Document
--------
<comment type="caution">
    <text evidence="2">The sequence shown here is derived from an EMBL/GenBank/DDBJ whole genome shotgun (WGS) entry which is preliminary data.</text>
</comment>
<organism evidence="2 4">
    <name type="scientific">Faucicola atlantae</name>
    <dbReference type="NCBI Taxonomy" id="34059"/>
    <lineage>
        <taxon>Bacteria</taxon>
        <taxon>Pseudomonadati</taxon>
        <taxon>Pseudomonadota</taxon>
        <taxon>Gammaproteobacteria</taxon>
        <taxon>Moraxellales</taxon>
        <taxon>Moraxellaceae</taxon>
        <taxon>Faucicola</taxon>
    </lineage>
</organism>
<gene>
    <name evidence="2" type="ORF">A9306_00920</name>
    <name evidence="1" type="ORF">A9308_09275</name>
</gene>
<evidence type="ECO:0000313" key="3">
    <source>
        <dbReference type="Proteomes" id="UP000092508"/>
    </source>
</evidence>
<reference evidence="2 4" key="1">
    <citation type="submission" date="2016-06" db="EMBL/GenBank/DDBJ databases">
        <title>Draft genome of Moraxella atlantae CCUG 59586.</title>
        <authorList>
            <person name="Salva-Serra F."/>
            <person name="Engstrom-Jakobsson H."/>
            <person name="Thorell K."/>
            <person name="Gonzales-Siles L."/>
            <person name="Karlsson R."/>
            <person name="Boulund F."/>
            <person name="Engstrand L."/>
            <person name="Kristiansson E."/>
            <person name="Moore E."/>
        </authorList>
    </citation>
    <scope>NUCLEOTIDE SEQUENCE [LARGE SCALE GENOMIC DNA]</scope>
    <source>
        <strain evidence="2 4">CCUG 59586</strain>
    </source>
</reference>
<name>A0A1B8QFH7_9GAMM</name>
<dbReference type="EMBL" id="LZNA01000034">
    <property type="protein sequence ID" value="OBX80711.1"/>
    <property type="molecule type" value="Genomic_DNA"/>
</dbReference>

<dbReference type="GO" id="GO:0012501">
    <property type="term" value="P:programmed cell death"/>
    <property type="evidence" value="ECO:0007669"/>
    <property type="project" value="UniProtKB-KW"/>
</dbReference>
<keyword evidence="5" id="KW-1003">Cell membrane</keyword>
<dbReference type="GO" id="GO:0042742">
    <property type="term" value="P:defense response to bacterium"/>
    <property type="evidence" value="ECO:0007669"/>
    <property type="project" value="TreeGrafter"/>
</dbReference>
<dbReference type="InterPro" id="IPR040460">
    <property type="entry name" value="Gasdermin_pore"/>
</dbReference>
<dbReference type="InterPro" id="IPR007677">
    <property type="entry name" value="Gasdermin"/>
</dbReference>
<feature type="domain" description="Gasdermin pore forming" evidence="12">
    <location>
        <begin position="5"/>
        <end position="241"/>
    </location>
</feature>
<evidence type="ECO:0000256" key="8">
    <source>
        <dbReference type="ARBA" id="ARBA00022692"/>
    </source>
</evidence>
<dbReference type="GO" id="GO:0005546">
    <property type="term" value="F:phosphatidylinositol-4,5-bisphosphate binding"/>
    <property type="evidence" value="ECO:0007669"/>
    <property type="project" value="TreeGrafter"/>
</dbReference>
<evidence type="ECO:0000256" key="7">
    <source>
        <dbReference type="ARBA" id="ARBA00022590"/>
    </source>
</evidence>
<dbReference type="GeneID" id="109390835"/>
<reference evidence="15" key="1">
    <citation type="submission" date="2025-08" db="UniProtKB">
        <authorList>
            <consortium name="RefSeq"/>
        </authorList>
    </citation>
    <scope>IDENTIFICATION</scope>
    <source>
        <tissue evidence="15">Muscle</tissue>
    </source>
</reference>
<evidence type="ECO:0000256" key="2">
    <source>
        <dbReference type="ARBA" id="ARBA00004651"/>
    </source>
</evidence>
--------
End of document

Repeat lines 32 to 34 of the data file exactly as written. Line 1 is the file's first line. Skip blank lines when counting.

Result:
            <person name="Thorell K."/>
            <person name="Gonzales-Siles L."/>
            <person name="Karlsson R."/>